Charlotte 49ers inside linebacker Nick Cook says he often thinks about the kind of legacy he will leave once his playing days are done.
“I’m a big believer on ‘What are you going to do each day to be remembered?’ ” said Cook, Charlotte’s leading tackler. “Your life’s like a vapor. It goes by really quick, and every day you want to chase something special.”
That’s what led the Wichita, Kan., native to go from not being recruited in high school to one of the nation’s better junior college players, and to make an impact with one of college football’s newest programs.
“I always knew what I could do,” said Cook, who will join teammates for their nonconference game at Temple on Saturday. “I knew I was blessed with the ability to play football. I knew what I could do, but I’m blessed to have the opportunity to play ball here.”
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Switching to linebacker
How Cook came to play at Charlotte begins five years ago, when he was a rising senior at Wichita’s Kapuan Mt. Carmel High School.
Cook was a defensive back and wide receiver with the Crusaders until his senior year, when he volunteered to switch to middle linebacker.
“It was the fall camp going into my senior year,” Cook said. “We were doing one of the old Oklahoma drills, a tackling drill, and one of the linebackers didn’t get out there. So I just stepped in and made a play, did it again and made another play. I talked to my coach about it, because we were down at that position.”
Cook was a natural at linebacker, said Kapuan Mt. Carmel coach Dan Adelhardt, but it didn’t lead to interest from college recruiters.
“Nick wasn’t a 4.6 (second), 235-pound linebacker,” Adelhardt said. “He worked his tail off, and incrementally put on the stuff. But (college recruiters) want people right now that are going to fill that spot.
“At that point, he might’ve weighed 190-195 (pounds) when he was a senior. He wasn’t fitting the eyeball test of what a lot of them are looking for.”
Opts for junior college
With NCAA football programs – even Division II or Division III schools – not making offers, Cook opted for junior college.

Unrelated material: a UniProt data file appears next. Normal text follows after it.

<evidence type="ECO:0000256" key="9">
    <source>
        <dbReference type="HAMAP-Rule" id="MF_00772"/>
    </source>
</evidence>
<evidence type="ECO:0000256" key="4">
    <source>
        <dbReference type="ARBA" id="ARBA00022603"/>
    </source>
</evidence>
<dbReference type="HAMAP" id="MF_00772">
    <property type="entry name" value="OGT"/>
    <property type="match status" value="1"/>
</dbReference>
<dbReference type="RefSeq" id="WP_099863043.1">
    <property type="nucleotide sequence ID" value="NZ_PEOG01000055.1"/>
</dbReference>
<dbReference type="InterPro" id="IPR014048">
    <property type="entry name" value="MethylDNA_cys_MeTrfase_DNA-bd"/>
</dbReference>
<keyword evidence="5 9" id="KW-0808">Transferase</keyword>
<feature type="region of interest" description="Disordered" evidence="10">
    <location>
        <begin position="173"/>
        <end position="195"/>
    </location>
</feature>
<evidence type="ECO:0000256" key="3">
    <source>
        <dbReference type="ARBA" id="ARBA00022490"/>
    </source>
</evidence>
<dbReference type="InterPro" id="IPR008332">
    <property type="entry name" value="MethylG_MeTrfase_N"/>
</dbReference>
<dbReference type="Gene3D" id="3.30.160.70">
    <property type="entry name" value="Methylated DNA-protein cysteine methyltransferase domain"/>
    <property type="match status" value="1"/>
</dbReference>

He spent the next two years at Butler (Kan.) Community College, a six-time National Junior College Athletic Association national champion.
Over that span, the Grizzlies won a conference championship and played for the NJCAA national title both seasons. But it was more than just athletic skills that made Cook one of Butler’s top defensive players.
“It’s the person Nick Cook that makes the player Nick Cook such an explosive player,” said Grizzlies coach Tim Schaffner. “He has all the intangibles – great leadership skills, he’s accountable, he understands right from wrong, he understands the meaning of the words ‘commitment’ and ‘hard work.’ ”
Cook also knew Butler’s players regularly moved on to bigger and better things – many have played at Football Bowl Subdivision and Football Championship Subdivision programs, and from there to the NFL.
“They’re one of the better (junior colleges) in the country,” Cook said. “They’re going to have coaches coming through just to look at athletes.”
On 49ers’ radar
That’s how Cook wound up on Charlotte’s recruiting radar.
It also helped that 49ers coach Brad Lambert was familiar with Butler’s and the other Kansas community college football programs’ reputation.
“We found (Cook) and watched him practice,” said Lambert, who was born in Hoxie, Kan., and played college ball at Kansas State. “He was a really, really good player, a high school guy who got overlooked, went to Butler and played extremely well.”
Cook was one of two Butler players to sign with Charlotte for the 2014 season, the other being defensive back Branden Dozier.
Cook said he chose the 49ers over Northern Iowa mainly because of Lambert.
“He’s from western Kansas, just like my father (Mike),” Nick Cook said. “They’re real similar guys. Plus, getting the experience of being out on the East Coast, and at the same time getting to live my dream of playing D-1 football.”
However, Cook’s introduction to the top level of college football wasn’t a good one.
Getting the start at inside linebacker in the 49ers’ 2014 opener against Campbell, he suffered a left ankle injury that required season-ending surgery.
“It helped me to step back and look at the game differently, and to appreciate it more,” Cook said of the injury. “I took more time watching film, doing rehab and spent more time in the weight room, but I was also able to coach the guys who were younger than me. That also helped me with my football IQ.
“I always say getting hurt was a blessing in disguise.”
Returning to the lineup in 2015, Cook led Charlotte’s defense in tackles with 73, despite missing two games with an injury.
Entering Saturday’s game against Temple, Cook leads the 49ers’ defense with 31tackles and has set a school record for reaching 100 career tackles in the shortest time (14 games).
At his average (10.3), he could end his career as Charlotte’s career leader in tackles. His 106 total tackles are eighth all-time and second among active players behind senior defensive lineman Larry Ogunjobi’s 162.
“It’s crazy, being my senior year. It feels like I just got here,” Cook said. “Three years ago, I just showed up in the spring and was meeting everybody and learning their names, and now we’re about to start the fourth game of the (2016) season.
“It’s crazy to think that we’re only in our fourth season. To see where this place is going to go, it’s cool to watch.”